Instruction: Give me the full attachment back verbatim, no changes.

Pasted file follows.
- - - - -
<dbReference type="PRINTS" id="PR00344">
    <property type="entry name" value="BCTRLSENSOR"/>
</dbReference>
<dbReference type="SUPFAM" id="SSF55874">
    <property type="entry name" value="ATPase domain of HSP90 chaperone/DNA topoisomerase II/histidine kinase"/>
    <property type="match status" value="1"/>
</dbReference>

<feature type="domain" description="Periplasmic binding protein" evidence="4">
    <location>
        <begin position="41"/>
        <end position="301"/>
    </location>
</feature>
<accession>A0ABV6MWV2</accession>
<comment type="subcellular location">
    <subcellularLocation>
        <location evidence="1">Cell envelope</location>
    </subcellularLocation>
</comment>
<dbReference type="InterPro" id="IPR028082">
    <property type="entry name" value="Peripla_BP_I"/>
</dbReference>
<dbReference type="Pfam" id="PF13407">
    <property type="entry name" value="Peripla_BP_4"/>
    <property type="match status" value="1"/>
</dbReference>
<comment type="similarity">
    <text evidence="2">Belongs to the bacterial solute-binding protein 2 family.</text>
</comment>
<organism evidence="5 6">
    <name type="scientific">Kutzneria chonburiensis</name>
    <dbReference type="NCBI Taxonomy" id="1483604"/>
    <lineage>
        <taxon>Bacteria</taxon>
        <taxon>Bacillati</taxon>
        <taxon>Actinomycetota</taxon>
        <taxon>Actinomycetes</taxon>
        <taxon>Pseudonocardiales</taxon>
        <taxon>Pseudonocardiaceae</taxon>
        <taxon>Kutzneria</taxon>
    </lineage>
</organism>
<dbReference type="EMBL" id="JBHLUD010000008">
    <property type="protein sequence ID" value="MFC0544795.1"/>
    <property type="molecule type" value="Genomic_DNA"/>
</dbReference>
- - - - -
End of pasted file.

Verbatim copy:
<dbReference type="PRINTS" id="PR00344">
    <property type="entry name" value="BCTRLSENSOR"/>
</dbReference>
<dbReference type="SUPFAM" id="SSF55874">
    <property type="entry name" value="ATPase domain of HSP90 chaperone/DNA topoisomerase II/histidine kinase"/>
    <property type="match status" value="1"/>
</dbReference>

<feature type="domain" description="Periplasmic binding protein" evidence="4">
    <location>
        <begin position="41"/>
        <end position="301"/>
    </location>
</feature>
<accession>A0ABV6MWV2</accession>
<comment type="subcellular location">
    <subcellularLocation>
        <location evidence="1">Cell envelope</location>
    </subcellularLocation>
</comment>
<dbReference type="InterPro" id="IPR028082">
    <property type="entry name" value="Peripla_BP_I"/>
</dbReference>
<dbReference type="Pfam" id="PF13407">
    <property type="entry name" value="Peripla_BP_4"/>
    <property type="match status" value="1"/>
</dbReference>
<comment type="similarity">
    <text evidence="2">Belongs to the bacterial solute-binding protein 2 family.</text>
</comment>
<organism evidence="5 6">
    <name type="scientific">Kutzneria chonburiensis</name>
    <dbReference type="NCBI Taxonomy" id="1483604"/>
    <lineage>
        <taxon>Bacteria</taxon>
        <taxon>Bacillati</taxon>
        <taxon>Actinomycetota</taxon>
        <taxon>Actinomycetes</taxon>
        <taxon>Pseudonocardiales</taxon>
        <taxon>Pseudonocardiaceae</taxon>
        <taxon>Kutzneria</taxon>
    </lineage>
</organism>
<dbReference type="EMBL" id="JBHLUD010000008">
    <property type="protein sequence ID" value="MFC0544795.1"/>
    <property type="molecule type" value="Genomic_DNA"/>
</dbReference>